5 Things to Be in Order to Work Well with Others

The prevailing theory, as far as I’m aware, is that a lot of human brain evolution can be traced to humans needing complex brains to navigate interpersonal relationships once they were no longer spending all of their time searching for food.

After a few years of navigating these things myself in both large and small organizations, I think this is pretty plausible. This navigation is hard. I’m not expert, but here are some things I’ve learned.

  1. Be Authentic
    In order for people to work with you they have to know YOU. Showing them anyone else doesn’t help them do this. Also, if they feel they don’t know you then they can NEVER feel they trust you.

  2. Be empathic
    Understand things from other peoples’ points of view. Communicating AT someone doesn’t work as well as communicating WITH someone. Words alone are puffs of air. Communicating must be something done back and forth until everyone has the same understanding.

  3. Be a Servant
    Conceptualizing yourself as someone who is adding value by helping others achieve their goals is better than conceptualizing yourself as using others to reach your goals. It leads to a better, more fruitful relationships with people. Do you want to be thought of as someone else’s tool? Neither do they. By the way, you’ll have to follow through on this and ACTUALLY help them reach their goals. This isn’t some sort of manipulation tactic. It’s a means to build your character.

  4. Be Without Ego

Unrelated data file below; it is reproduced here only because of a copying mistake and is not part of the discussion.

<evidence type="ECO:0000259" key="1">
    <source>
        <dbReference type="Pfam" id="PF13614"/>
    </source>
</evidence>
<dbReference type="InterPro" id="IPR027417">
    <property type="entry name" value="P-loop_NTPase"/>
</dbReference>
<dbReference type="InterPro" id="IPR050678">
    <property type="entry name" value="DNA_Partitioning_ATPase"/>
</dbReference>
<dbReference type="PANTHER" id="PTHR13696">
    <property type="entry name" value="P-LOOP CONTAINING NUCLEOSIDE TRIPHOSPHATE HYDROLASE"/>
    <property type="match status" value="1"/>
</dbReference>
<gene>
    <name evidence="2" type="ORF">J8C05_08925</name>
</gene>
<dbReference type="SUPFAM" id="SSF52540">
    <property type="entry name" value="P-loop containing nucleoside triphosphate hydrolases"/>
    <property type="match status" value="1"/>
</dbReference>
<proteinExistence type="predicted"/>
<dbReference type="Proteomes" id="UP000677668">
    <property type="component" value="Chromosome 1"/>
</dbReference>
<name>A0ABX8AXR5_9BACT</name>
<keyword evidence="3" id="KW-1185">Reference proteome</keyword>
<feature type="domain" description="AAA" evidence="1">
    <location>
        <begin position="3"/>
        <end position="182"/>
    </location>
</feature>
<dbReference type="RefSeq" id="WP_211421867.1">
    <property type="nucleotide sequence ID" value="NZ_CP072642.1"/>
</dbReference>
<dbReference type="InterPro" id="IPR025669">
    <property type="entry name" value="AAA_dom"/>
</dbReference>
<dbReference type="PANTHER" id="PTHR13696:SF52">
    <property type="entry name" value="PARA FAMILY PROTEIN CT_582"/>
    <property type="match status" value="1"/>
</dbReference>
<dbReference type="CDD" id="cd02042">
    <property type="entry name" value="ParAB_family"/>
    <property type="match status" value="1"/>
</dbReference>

If there is a piece of the picture you don’t have, getting that piece is your responsibility before making a decision. Know what you don’t know, because the only good way to make a decision is with all of the information and people who can give you an accurate picture of the problem and help you explore potential solutions. You don’t need to be the smartest person in the room. You just need the people with the right smarts IN the room WITH you. Learn from others.

  5. Be with Purpose
    You have to understand the why of something in order to know the best way to do it (or to decide NOT to do it). Even if you think you know why, ask others what they think and make sure everyone has a well rounded understanding of the purpose behind what’s being done…especially you.

Bonus. Work with those who practice #1-#5 above
You don’t always get to choose your team, but if you can move a team toward practicing the above then you’ll be able to achieve things in a way that leverages everyone’s strengths.

Thanks so much for reading. I appreciate your time, and I hope I was able to help you steer your interpersonal ship. I’m looking forward to any thoughts you could share with me to help me steer mine.

Will Google’s Fact Checking Have an Effect on Candidates’ Honesty and Authenticity?

I found Lifehacker‘s recent article Google Could Help You Fact Check Candidates During Debates, Will Show You Their Own Quotes very interesting news.  Now that we are firmly entrenched in information overload, a lot of work is being done by a lot of people to create algorithms to sift through this work using natural language processing, machine learning, ontological mapping and the like in order to find relevant (and hopefully reliable) information that will essentially rise to the top so that we can attend to it. This is something I’ve done a little work on in the healthcare domain. I’ll be interested to see if this type of work starts to encourage more honesty and authenticity in things like presidential debates. The candidates won’t just be debating each other. They’ll be debating algorithms. Of course, the algorithms can have intentional and unintentional bias. That should be taken into account. Fact checking isn’t usually black and white.

If there is effect, it won’t be immediate.  It will take some time for candidates to factor this into their strategy, but once they do it will be interesting to watch.

What are your thoughts?